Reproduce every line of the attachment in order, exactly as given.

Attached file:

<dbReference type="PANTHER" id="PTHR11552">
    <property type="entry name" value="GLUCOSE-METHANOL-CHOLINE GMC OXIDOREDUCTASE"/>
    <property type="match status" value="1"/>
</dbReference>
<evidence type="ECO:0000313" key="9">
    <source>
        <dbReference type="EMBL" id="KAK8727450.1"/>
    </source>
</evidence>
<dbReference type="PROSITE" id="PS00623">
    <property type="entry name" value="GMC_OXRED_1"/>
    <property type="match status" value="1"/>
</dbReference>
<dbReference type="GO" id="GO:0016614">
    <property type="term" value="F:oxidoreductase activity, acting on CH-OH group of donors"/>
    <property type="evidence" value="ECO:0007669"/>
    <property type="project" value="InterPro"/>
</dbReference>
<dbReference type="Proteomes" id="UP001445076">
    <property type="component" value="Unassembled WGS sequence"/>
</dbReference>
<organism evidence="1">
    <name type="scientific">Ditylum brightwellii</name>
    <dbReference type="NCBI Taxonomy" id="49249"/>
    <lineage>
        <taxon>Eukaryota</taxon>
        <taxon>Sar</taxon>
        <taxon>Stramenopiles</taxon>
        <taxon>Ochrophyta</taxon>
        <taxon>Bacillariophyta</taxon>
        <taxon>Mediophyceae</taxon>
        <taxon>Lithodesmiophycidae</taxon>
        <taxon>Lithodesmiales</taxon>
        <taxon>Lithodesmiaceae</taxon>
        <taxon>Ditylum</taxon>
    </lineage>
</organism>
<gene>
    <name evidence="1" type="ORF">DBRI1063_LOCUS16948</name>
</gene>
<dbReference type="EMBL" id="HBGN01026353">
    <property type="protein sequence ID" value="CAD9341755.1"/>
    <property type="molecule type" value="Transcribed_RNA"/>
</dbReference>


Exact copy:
<dbReference type="PANTHER" id="PTHR11552">
    <property type="entry name" value="GLUCOSE-METHANOL-CHOLINE GMC OXIDOREDUCTASE"/>
    <property type="match status" value="1"/>
</dbReference>
<evidence type="ECO:0000313" key="9">
    <source>
        <dbReference type="EMBL" id="KAK8727450.1"/>
    </source>
</evidence>
<dbReference type="PROSITE" id="PS00623">
    <property type="entry name" value="GMC_OXRED_1"/>
    <property type="match status" value="1"/>
</dbReference>
<dbReference type="GO" id="GO:0016614">
    <property type="term" value="F:oxidoreductase activity, acting on CH-OH group of donors"/>
    <property type="evidence" value="ECO:0007669"/>
    <property type="project" value="InterPro"/>
</dbReference>
<dbReference type="Proteomes" id="UP001445076">
    <property type="component" value="Unassembled WGS sequence"/>
</dbReference>
<organism evidence="1">
    <name type="scientific">Ditylum brightwellii</name>
    <dbReference type="NCBI Taxonomy" id="49249"/>
    <lineage>
        <taxon>Eukaryota</taxon>
        <taxon>Sar</taxon>
        <taxon>Stramenopiles</taxon>
        <taxon>Ochrophyta</taxon>
        <taxon>Bacillariophyta</taxon>
        <taxon>Mediophyceae</taxon>
        <taxon>Lithodesmiophycidae</taxon>
        <taxon>Lithodesmiales</taxon>
        <taxon>Lithodesmiaceae</taxon>
        <taxon>Ditylum</taxon>
    </lineage>
</organism>
<gene>
    <name evidence="1" type="ORF">DBRI1063_LOCUS16948</name>
</gene>
<dbReference type="EMBL" id="HBGN01026353">
    <property type="protein sequence ID" value="CAD9341755.1"/>
    <property type="molecule type" value="Transcribed_RNA"/>
</dbReference>